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Government responds to two workplace consultations: on health and sexual harassment in the workplace

  • United Kingdom
  • Employment law



With the Government’s time and resources having been focused on managing the consequences of the COVID-19 pandemic, various consultations affecting the workplace have been delayed.

However it seems that the Government is now ready to make progress with its plans to “build back better” as 21 July marked the publication of two long-awaited Government consultation responses.

Sexual harassment in the workplace

In our 2019 alert which set out the scope of this consultation, we commented on its cautious tone. Two years later, a more robust approach is noticeable, with the Government making commitments to “shift the dial” on tackling sexual harassment, by prompting employers to take steps which will make a “tangible and positive difference”.

The package of measures which will be introduced includes:

  • the introduction of a mandatory duty on employers to protect workers from harassment and victimisation in the workplace: the Government considers that a new preventative duty would lead employers to prioritise prevention of sexual harassment, and so intends to bring forward legislation to introduce a new duty as soon as parliamentary time allows. It is anticipated that the duty will require employers to take ‘all reasonable steps’ to prevent harassment, and for an incident to have taken place before an individual can make a claim for a breach of the duty
  • a new Equality and Human Rights Commission (EHRC) statutory code of practice on sexual harassment: to complement the technical guidance published in January 2020, which will be supported by accessible guidance on the practical steps employers may take. The Government also expresses its support for the EHRC’s strategic enforcement action and plans to explore the scope for further EHRC action in this area
  • protection from third-party harassment: although the Government has committed to legislate on this issue, it is still engaging with stakeholders to weigh up the options. In essence, this debate centres on whether the protection should only apply in situations where an incident of harassment has already occurred and, if so, how many such incidents are required for liability to apply. No doubt this current uncertainty is influenced by stakeholders’ views about the now-repealed section 40 of the Equality Act 2010 (also known as the “three strikes rule”) which previously established a statutory protection against third party harassment. The Government has indicated, however, that the employer defence of having taken “all reasonable steps” will apply to third party harassment claims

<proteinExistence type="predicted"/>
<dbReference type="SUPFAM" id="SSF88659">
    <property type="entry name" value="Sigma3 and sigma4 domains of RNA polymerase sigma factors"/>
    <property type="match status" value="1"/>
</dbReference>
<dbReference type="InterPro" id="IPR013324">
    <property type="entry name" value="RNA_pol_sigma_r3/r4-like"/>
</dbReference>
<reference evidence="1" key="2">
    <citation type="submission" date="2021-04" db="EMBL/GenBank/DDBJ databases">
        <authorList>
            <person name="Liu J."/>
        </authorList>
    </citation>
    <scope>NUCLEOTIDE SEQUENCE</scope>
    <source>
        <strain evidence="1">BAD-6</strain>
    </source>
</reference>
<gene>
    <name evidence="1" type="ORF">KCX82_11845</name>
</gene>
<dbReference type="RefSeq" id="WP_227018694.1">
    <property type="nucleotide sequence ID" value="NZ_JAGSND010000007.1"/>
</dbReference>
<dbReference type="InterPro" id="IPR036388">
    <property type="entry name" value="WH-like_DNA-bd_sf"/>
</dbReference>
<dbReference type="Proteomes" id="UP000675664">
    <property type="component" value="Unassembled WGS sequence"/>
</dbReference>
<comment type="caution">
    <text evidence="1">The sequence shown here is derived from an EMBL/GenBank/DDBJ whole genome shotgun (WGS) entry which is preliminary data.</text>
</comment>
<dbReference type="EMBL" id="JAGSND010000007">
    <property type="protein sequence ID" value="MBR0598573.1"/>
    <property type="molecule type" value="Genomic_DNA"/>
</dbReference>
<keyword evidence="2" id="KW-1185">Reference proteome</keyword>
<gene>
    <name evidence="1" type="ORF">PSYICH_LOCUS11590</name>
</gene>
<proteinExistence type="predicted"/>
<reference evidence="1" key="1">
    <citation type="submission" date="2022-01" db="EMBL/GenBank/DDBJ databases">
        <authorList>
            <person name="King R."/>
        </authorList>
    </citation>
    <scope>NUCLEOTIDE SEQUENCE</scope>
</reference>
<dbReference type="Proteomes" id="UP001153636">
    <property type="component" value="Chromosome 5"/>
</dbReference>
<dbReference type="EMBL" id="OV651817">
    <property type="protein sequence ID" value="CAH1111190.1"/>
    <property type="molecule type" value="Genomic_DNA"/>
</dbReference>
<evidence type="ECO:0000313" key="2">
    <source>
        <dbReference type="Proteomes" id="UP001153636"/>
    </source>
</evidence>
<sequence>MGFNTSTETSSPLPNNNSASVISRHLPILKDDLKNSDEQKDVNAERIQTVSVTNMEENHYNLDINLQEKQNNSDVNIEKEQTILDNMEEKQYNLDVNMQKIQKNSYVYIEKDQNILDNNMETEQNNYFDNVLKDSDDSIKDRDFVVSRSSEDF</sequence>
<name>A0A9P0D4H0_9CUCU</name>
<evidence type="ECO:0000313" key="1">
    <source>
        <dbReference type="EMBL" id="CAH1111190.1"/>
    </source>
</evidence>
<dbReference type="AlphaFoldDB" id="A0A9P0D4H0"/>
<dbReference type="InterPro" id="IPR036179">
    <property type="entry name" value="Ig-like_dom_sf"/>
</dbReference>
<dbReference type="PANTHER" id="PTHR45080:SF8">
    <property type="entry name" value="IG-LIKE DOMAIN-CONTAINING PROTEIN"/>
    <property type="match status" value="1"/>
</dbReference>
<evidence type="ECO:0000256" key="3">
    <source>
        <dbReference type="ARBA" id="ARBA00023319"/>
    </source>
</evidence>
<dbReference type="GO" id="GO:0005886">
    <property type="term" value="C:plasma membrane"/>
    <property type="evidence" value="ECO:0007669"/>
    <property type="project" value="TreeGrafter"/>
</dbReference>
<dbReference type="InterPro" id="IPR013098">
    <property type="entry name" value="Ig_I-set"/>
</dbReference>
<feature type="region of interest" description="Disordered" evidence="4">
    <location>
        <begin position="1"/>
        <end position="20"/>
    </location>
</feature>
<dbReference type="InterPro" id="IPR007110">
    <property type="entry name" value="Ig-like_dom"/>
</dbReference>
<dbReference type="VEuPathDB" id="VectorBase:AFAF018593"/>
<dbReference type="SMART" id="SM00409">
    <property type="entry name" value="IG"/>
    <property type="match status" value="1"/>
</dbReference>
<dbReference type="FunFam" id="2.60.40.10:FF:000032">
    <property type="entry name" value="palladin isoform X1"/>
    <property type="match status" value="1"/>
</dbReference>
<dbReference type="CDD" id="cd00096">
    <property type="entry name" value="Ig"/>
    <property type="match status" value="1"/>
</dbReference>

In addition to the above, the Government says it will look closely at extending the time limit for bringing Equality Act 2010-based cases to the employment tribunal from 3 months to 6 months. Another consultation proposal to extend Equality Act protections to volunteers and interns will not be progressed, however, as the Government considers many of the latter group would already be protected, and that extending protections to the former could have undesirable consequences.

“Health is everyone’s business” – Ill-health in the workplace

Possibly the most significant proposals in this 2019 Government consultation paper were:

  • a new right to request work (place) modifications on health grounds
  • reforming Statutory Sick Pay (SSP) to support phased returns to work

Given concerns raised by consultation respondents about how any new right to request might sit alongside the existing duty to make reasonable adjustments, the Government has decided not to proceed with it. Instead it will consider measures to help raise awareness and understanding around existing rights and responsibilities under the Equality Act 2010. With this aim in mind, the Government has asked the Health and Safety Executive (HSE) to develop non-statutory guidance to support disabled people and those with long-term health conditions to remain in work, in addition to managing any related sickness absence. The HSE will also explore introducing statutory guidance in this area.

So far as SSP reform is concerned, however, the Government has concluded that now is not the right time to make changes to the system.

Other commitments which may be of interest to employers include Government plans to:

  • enhance information resources to support COVID-19 returns to work;
  • develop a national information and advice service for health, work and disability;
  • reform the Occupational Health (OH) market and improve employer access to high-quality OH support (largely targeted at SMEs and the self-employed); and
  • further explore opportunities for digital transformation of medical evidence provision, including fit notes.

Comment - sexual harassment and ill-health in the workplace

Employers should take heed of proposals to introduce a mandatory duty on employers to protect workers from harassment and victimisation and to bring back third party harassment protection (given that it will impact on their liability for harassment of their staff by, for example, customers, contractors and visitors).

The new duty would not require employers to take any practical steps they are not already expected to take. However, it should prompt employers to prioritise prevention. Until now, case law has indicated that implementing a policy, providing training at regular intervals and dealing effectively with complaints, in such a way that goes beyond ‘lip service’, may be sufficient to make out the ‘all reasonable steps’ defence. All eyes will therefore be on the new Code which is expected to clarify expectations and provide employers with greater certainty.